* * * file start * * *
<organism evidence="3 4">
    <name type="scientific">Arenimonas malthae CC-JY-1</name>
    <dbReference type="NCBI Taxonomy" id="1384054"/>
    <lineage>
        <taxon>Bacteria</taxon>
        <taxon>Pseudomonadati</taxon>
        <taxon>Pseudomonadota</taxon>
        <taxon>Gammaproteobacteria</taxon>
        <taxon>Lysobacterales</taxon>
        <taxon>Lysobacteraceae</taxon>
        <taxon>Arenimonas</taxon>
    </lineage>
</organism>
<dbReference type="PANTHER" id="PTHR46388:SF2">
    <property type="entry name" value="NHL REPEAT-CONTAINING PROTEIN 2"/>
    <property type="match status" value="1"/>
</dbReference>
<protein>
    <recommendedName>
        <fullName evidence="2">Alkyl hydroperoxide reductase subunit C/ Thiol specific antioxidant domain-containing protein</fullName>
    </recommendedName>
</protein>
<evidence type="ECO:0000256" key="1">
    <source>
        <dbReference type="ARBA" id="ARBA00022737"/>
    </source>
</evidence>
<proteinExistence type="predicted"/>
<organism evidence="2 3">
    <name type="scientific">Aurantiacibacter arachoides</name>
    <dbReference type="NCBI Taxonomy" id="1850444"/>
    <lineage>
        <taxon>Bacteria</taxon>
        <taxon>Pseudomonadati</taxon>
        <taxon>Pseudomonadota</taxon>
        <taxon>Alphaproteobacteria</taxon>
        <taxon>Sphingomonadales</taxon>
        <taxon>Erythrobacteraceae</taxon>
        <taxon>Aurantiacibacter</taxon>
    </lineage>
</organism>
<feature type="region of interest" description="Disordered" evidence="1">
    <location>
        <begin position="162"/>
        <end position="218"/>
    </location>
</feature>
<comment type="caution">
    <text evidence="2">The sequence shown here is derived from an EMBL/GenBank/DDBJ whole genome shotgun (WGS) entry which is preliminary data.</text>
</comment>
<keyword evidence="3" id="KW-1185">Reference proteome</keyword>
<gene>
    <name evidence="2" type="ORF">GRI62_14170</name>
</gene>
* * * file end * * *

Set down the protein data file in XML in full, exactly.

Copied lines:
<organism evidence="3 4">
    <name type="scientific">Arenimonas malthae CC-JY-1</name>
    <dbReference type="NCBI Taxonomy" id="1384054"/>
    <lineage>
        <taxon>Bacteria</taxon>
        <taxon>Pseudomonadati</taxon>
        <taxon>Pseudomonadota</taxon>
        <taxon>Gammaproteobacteria</taxon>
        <taxon>Lysobacterales</taxon>
        <taxon>Lysobacteraceae</taxon>
        <taxon>Arenimonas</taxon>
    </lineage>
</organism>
<dbReference type="PANTHER" id="PTHR46388:SF2">
    <property type="entry name" value="NHL REPEAT-CONTAINING PROTEIN 2"/>
    <property type="match status" value="1"/>
</dbReference>
<protein>
    <recommendedName>
        <fullName evidence="2">Alkyl hydroperoxide reductase subunit C/ Thiol specific antioxidant domain-containing protein</fullName>
    </recommendedName>
</protein>
<evidence type="ECO:0000256" key="1">
    <source>
        <dbReference type="ARBA" id="ARBA00022737"/>
    </source>
</evidence>
<proteinExistence type="predicted"/>
<organism evidence="2 3">
    <name type="scientific">Aurantiacibacter arachoides</name>
    <dbReference type="NCBI Taxonomy" id="1850444"/>
    <lineage>
        <taxon>Bacteria</taxon>
        <taxon>Pseudomonadati</taxon>
        <taxon>Pseudomonadota</taxon>
        <taxon>Alphaproteobacteria</taxon>
        <taxon>Sphingomonadales</taxon>
        <taxon>Erythrobacteraceae</taxon>
        <taxon>Aurantiacibacter</taxon>
    </lineage>
</organism>
<feature type="region of interest" description="Disordered" evidence="1">
    <location>
        <begin position="162"/>
        <end position="218"/>
    </location>
</feature>
<comment type="caution">
    <text evidence="2">The sequence shown here is derived from an EMBL/GenBank/DDBJ whole genome shotgun (WGS) entry which is preliminary data.</text>
</comment>
<keyword evidence="3" id="KW-1185">Reference proteome</keyword>
<gene>
    <name evidence="2" type="ORF">GRI62_14170</name>
</gene>